New Delhi metallo-β-lactamase in Jamaica

  • Camille-Ann Thoms-Rodriguez University of West Indies, Kingston, Jamaica
  • Tony Mazzulli Mount Sinai Hospital/University Health Network, Department of Microbiology, Toronto, Ontario, Canada
  • Nicole Christian University of West Indies, Kingston, Jamaica
  • Barbara M Willey Mount Sinai Hospital/University Health Network, Department of Microbiology, Toronto, Ontario, Canada
  • David A Boyd Public Health Agency of Canada, Winnipeg, Manitoba, Canada
  • Laura F Mataseje Public Health Agency of Canada, Winnipeg, Manitoba, Canada
  • Michael R Mulvey Public Health Agency of Canada, Winnipeg, Manitoba, Canada
  • Celia DC Christie University of West Indies, Kingston, Jamaica
  • Alison M Nicholson University of West Indies, Kingston, Jamaica
Keywords: multidrug-resistant, organisms, NDM, Jamaica

Abstract

Introduction: The global dissemination of the New Delhi metallo-beta-lactamase (NDM) gene among certain strains of bacteria has serious implications since the infections caused by such organisms pose a therapeutic challenge. Although the NDM gene has been detected in various parts of the world, this is the first report of its detection in the English-speaking Caribbean. The NDM producing Klebsiella pneumoniae was isolated from an Indian patient who had recently relocated to Jamaica.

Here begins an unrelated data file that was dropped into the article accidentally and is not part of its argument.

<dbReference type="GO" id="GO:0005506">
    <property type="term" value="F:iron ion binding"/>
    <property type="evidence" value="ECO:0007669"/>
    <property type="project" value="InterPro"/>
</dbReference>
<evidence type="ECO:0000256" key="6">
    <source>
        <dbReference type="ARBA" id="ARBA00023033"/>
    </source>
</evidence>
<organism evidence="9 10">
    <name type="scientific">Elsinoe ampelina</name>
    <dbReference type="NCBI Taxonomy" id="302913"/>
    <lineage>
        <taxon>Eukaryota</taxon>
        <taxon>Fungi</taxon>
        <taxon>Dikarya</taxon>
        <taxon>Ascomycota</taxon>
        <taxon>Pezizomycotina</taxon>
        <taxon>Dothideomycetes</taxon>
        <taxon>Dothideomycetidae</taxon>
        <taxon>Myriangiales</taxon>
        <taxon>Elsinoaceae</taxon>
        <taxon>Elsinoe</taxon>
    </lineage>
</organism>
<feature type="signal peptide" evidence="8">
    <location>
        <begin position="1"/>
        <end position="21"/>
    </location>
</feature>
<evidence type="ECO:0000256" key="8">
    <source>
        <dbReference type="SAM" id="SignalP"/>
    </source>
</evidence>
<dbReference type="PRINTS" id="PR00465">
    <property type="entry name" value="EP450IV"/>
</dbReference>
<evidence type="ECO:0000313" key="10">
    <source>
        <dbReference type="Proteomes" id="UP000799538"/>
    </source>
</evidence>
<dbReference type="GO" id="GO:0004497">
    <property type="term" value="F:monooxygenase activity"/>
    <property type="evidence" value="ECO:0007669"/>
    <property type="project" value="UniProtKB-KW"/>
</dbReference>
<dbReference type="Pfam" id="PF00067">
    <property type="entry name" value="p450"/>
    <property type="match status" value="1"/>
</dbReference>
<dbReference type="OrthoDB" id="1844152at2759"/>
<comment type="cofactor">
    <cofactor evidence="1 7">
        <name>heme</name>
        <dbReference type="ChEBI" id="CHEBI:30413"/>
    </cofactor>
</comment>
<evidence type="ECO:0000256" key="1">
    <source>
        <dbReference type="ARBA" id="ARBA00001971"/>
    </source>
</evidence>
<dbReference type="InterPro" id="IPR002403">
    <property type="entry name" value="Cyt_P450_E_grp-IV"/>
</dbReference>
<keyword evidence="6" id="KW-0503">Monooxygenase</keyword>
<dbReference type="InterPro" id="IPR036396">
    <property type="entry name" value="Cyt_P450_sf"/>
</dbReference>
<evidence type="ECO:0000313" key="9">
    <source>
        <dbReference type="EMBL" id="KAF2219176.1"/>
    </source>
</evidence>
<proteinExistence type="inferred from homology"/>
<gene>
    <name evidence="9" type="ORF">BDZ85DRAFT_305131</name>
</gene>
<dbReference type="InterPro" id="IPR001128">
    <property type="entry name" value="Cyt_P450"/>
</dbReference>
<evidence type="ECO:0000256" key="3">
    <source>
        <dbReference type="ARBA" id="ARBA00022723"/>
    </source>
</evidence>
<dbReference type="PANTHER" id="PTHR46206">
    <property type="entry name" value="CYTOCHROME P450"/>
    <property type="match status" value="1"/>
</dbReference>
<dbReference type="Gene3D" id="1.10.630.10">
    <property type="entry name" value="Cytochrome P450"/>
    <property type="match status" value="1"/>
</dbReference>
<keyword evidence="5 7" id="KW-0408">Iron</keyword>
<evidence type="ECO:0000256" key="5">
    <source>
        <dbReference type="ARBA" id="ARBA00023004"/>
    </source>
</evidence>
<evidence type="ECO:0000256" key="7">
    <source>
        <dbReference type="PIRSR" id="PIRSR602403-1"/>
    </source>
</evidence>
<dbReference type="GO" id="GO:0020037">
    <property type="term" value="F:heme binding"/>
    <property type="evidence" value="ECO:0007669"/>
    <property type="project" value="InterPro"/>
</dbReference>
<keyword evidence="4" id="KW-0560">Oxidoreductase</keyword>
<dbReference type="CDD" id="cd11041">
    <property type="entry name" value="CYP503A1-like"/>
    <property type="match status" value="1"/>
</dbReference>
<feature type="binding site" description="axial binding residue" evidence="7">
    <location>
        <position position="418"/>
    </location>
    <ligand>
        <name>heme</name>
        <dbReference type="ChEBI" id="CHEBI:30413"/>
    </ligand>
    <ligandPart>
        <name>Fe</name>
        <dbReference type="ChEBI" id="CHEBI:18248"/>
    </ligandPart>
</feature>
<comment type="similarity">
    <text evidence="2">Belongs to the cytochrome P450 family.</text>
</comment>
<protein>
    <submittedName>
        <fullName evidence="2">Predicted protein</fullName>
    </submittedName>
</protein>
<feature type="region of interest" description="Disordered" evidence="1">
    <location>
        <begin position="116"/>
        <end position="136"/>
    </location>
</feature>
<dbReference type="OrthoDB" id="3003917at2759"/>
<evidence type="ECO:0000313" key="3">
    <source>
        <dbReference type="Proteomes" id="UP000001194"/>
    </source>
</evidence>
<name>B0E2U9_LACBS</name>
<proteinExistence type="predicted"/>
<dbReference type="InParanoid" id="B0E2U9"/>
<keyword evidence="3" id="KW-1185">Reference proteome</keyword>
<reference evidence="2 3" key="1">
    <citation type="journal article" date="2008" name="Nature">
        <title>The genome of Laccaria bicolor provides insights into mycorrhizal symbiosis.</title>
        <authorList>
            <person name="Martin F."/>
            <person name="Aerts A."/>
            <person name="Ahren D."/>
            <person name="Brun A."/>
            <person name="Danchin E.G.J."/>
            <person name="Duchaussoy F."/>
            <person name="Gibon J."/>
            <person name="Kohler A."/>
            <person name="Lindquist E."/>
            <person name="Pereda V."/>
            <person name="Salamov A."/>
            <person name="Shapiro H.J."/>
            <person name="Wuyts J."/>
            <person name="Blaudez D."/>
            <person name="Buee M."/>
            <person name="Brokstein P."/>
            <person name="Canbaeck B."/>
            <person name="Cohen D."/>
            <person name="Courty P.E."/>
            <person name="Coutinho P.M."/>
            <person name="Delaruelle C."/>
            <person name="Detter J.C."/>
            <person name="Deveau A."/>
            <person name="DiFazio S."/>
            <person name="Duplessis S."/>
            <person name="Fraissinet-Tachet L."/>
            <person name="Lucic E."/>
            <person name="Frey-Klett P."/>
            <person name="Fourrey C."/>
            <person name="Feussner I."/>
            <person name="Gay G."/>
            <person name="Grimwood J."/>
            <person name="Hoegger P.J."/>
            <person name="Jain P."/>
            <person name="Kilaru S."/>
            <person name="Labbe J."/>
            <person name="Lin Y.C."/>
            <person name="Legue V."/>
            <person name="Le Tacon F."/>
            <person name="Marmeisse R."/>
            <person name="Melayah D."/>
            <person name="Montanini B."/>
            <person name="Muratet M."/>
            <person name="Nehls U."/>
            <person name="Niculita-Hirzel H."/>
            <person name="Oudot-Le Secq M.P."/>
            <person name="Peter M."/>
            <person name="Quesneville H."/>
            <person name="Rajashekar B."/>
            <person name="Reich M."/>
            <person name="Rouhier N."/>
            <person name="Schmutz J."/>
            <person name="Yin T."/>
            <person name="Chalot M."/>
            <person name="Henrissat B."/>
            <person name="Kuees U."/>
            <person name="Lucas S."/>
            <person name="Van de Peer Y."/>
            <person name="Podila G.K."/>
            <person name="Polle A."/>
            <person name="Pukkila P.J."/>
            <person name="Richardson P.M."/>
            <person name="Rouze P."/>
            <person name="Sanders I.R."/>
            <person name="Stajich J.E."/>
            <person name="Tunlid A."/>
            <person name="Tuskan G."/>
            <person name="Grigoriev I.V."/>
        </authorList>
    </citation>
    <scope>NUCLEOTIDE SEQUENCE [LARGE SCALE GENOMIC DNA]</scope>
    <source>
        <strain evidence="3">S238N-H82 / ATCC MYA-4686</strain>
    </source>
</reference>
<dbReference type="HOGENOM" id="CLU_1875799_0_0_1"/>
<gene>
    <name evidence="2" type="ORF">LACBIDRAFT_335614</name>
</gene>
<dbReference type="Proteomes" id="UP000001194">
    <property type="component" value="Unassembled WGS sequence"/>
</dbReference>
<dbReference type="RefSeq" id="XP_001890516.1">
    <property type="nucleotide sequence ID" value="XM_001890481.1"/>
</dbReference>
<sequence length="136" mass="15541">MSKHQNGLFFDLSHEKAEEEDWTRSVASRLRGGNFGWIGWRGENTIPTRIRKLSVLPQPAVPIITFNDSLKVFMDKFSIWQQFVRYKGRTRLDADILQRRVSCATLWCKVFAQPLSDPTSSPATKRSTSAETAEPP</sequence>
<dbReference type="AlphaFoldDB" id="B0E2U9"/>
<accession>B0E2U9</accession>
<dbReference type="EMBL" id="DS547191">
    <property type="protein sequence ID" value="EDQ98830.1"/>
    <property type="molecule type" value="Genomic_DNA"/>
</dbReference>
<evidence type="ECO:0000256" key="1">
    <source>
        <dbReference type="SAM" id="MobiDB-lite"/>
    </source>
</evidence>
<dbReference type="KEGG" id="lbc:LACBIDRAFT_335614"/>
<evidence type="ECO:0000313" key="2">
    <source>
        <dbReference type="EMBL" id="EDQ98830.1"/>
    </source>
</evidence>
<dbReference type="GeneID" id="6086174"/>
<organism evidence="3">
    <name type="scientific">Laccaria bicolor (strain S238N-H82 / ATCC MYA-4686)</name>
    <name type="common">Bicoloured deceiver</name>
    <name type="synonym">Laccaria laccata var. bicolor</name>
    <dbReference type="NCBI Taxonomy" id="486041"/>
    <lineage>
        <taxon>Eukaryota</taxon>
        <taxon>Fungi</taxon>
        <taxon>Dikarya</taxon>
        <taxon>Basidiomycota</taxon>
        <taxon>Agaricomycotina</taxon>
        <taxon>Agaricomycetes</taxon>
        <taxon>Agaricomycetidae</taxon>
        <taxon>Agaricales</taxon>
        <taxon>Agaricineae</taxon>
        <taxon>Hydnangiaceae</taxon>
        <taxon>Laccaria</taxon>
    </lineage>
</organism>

Methodology: Identification and susceptibility testing of the K. pneumoniae isolate was performed using the Vitek 2 automated system) in keeping with Clinical and Laboratory Standards Institute (CLSI) standards. It was identified as a metallobetalactamase producer using the Rosco KPC+MBL kit. Genotypic screening for common betalactamase (including carbapenemase) genes, was carried out  using two multiplex PCRs: one for SHV-, TEM-, CTX-M-, OXA-1-, and CMY-2-types, and one for VIM-, KPC-, IMP-, OXA-48, GES-, and NDM-types. Strain typing was conducted by pulsed-field gel electrophoresis (PFGE) using XbaI and multi-locus sequencing (MLS). Plasmid isolation and analysis was also performed.

Results: K. pneumoniae (N11-02395), not previously associated with the dissemination of the NDM in India, Sweden or the UK, was found to harbor the NDM-1 gene on plasmid pNDM112395.

Conclusion: The identification of the NDM-1 gene underscores the need for effective surveillance and infection control measures to identify and prevent spread of multidrug resistant Gram negative bacilli. Strict infection control measures implemented for this patient helped to prevent the spread of this organism to other patients.

Author Biography

Alison M Nicholson, University of West Indies, Kingston, Jamaica
Department of Microbiology Senior Lecturer Consultant Microbiologist
Published
2016-02-28
How to Cite
1.
Thoms-Rodriguez C-A, Mazzulli T, Christian N, Willey BM, Boyd DA, Mataseje LF, Mulvey MR, Christie CD, Nicholson AM (2016) New Delhi metallo-β-lactamase in Jamaica. J Infect Dev Ctries 10:183-187. doi: 10.3855/jidc.7094
Section
Brief Original Articles